4th year medical student Cody Reynolds (standing) practices an examination of the lymphatic drainage of the head and chest of Associate Dean for Clinical Sciences and Health Policy Fellow Dr. Randy Litman, DO, at University of Pikeville Kentucky College of Osteopathic Medicine (UP-KYCOM), Pikeville, KY on Tuesday, July 12, 2011. The small size of this lab forces classes to be split, extending the school day and making the instructional content inconsistent between the split classes.
Dr. Reynolds will be in the first class to graduate from (but not study in) the new Coal Building, to be finished in 2012. The building is part of the $25 million expansion project at UP-KYCOM. The project will provide the undergraduate college with a new educational facility and an expanded clinical skills center. The nine-story structure is part of the new facility that will include two lecture halls, a gross anatomy lab, two research labs, offices, small group classrooms and student study space. A clinical skills training and evaluation center that will house 12 specially equipped examination rooms will be within the building and serve as training and testing centers for students in programs using standardized patients and high-fidelity robotic patient simulators. An expanded osteopathic manipulative medicine lab and clinic will provide learning opportunities, as well as housing UP-KYCOMâs free community clinic, which will be easy to reach from the sidewalk. Plans for the building also include a new cafeteria for the campus community. 'We are embarking on a vital project that will greatly enhance the excellent medical education our student doctors receive,' said Pikeville College President Paul E. Patton. 'At the same time, it will allow us to expand the current class size from 75 to 125 students, increasing the total enrollment from 300 to 500 students. The college initiated a capital construction campaign. In order to secure adequate funding, the board of trustees authorized borrowing up to $25 million from the USDA Rural Development. Commitments of $1.6 million have been secured through gifts and pledges, including $500,000 from the James Graham Brown Foundation. Significant grants have also been received from the Appalachian Regional Commission, and the U.S. Small Business Administration. USDA Photo by Lance Cheung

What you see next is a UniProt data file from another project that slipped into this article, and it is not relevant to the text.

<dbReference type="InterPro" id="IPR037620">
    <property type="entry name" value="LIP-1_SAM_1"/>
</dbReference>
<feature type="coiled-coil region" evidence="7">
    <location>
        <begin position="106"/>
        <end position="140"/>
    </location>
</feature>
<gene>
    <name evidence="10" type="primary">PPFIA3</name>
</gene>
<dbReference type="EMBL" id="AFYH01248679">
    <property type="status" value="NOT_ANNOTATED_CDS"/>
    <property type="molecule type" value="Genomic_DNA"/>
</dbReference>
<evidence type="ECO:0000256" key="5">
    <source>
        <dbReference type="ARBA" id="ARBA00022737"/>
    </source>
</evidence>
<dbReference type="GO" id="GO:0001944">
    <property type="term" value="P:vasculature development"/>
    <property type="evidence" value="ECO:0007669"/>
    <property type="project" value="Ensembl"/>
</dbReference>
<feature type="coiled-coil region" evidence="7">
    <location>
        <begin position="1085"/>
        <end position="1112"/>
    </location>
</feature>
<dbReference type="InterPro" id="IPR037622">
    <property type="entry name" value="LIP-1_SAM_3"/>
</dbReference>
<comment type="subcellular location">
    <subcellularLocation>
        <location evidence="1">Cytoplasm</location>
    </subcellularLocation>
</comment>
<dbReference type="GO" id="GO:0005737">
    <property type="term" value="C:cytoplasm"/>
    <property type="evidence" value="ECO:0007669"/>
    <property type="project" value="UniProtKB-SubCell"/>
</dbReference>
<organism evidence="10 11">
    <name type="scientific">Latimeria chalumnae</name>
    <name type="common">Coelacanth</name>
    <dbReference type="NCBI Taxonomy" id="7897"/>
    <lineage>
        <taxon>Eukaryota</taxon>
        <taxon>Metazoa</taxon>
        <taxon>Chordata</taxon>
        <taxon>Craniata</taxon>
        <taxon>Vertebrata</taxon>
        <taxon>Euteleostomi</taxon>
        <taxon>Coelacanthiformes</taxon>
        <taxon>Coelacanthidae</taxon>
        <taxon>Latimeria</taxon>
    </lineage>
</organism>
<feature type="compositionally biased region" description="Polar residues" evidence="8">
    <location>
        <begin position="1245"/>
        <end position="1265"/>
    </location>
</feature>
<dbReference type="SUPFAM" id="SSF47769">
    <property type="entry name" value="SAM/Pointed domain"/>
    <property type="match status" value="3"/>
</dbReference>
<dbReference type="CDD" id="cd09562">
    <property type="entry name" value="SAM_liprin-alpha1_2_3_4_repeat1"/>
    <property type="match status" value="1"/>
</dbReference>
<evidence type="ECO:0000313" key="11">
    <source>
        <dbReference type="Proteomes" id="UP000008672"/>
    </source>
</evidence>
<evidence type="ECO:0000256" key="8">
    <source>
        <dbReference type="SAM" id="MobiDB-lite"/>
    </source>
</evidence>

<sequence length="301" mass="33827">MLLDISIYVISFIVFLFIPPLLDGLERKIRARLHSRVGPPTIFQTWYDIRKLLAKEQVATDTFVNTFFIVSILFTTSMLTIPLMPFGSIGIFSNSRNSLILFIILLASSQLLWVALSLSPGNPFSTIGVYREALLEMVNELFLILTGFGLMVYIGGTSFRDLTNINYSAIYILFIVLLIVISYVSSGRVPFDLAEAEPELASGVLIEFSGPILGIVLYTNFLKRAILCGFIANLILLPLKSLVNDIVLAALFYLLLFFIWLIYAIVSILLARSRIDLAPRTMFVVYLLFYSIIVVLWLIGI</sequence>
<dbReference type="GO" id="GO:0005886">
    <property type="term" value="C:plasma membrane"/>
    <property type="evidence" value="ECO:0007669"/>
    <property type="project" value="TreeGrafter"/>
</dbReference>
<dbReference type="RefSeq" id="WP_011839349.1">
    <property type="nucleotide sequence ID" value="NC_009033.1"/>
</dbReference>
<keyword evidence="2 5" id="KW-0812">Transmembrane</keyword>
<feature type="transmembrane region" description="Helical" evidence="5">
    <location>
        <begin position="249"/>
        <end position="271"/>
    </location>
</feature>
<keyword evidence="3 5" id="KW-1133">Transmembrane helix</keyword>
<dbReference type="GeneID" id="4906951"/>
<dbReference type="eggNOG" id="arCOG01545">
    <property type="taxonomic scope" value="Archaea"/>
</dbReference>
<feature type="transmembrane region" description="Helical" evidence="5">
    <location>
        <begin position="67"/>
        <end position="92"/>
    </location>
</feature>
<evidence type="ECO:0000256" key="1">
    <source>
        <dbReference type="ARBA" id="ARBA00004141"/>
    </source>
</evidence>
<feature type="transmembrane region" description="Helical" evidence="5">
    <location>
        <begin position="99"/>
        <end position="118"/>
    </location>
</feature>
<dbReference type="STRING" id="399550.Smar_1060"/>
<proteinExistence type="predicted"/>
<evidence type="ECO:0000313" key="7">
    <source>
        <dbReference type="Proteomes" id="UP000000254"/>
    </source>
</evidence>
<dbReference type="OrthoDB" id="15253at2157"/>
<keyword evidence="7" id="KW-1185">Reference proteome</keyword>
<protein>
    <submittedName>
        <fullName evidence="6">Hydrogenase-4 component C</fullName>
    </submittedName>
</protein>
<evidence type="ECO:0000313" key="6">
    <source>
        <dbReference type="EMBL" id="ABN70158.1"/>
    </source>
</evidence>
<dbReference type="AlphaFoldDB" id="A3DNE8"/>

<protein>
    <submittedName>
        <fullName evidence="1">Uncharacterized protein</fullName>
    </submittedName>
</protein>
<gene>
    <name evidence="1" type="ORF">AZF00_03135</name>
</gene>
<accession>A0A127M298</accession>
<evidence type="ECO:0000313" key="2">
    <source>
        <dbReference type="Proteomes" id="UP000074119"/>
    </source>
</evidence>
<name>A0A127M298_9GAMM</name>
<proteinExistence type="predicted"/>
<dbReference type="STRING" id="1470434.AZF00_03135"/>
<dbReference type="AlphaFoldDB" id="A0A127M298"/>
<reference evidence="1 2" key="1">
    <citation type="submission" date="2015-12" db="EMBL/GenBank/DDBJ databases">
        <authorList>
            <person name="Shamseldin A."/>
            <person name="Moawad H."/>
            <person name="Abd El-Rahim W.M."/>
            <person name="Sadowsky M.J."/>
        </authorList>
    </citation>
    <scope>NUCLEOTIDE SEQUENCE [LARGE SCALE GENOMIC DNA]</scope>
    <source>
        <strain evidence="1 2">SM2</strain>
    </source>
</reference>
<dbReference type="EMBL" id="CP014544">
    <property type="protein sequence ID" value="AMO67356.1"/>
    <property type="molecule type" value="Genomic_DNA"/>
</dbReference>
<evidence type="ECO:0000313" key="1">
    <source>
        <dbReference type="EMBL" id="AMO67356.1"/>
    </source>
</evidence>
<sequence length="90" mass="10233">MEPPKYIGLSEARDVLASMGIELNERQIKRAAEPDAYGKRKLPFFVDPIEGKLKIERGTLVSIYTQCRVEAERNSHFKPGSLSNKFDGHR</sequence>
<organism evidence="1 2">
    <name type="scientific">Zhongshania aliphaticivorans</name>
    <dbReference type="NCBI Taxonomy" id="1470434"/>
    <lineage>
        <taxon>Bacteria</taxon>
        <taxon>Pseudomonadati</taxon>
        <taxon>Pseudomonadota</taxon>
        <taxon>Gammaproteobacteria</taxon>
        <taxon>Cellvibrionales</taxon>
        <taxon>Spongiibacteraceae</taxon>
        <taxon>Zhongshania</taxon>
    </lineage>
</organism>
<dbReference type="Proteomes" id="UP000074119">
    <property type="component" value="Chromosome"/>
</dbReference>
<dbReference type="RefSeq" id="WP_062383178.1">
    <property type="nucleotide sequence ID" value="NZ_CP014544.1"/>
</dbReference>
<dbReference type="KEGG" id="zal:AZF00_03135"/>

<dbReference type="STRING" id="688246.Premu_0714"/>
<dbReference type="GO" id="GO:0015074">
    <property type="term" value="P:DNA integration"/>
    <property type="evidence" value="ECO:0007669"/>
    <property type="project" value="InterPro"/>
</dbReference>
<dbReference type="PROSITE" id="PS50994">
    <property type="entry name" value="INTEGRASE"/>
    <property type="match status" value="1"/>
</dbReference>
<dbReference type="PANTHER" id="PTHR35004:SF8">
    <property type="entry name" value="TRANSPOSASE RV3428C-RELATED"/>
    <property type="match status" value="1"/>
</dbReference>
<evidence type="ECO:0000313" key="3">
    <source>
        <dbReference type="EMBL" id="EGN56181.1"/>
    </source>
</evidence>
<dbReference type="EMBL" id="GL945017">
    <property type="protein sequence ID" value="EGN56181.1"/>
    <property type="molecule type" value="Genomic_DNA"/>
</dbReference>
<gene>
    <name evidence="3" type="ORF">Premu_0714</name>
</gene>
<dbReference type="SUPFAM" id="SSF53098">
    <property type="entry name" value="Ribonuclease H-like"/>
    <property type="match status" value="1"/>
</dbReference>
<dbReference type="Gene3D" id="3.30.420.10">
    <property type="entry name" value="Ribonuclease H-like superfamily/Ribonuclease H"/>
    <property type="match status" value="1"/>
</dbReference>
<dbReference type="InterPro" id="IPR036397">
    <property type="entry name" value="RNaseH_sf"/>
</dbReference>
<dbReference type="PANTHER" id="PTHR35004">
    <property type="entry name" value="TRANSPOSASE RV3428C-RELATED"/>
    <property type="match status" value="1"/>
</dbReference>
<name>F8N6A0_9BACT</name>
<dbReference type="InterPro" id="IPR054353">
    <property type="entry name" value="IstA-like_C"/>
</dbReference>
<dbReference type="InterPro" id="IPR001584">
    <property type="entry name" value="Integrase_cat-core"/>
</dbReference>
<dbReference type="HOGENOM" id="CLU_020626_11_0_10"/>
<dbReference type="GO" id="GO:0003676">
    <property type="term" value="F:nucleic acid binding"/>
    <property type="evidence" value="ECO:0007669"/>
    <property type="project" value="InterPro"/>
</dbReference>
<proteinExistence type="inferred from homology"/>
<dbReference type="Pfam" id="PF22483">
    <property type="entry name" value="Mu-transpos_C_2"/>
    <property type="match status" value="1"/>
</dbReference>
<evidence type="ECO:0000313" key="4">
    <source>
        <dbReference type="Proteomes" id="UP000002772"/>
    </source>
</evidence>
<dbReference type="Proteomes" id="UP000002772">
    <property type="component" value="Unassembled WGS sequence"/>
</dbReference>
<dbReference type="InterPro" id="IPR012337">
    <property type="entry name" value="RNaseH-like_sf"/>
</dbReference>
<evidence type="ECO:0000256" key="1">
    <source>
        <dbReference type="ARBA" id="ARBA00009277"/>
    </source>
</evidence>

May 3, 2014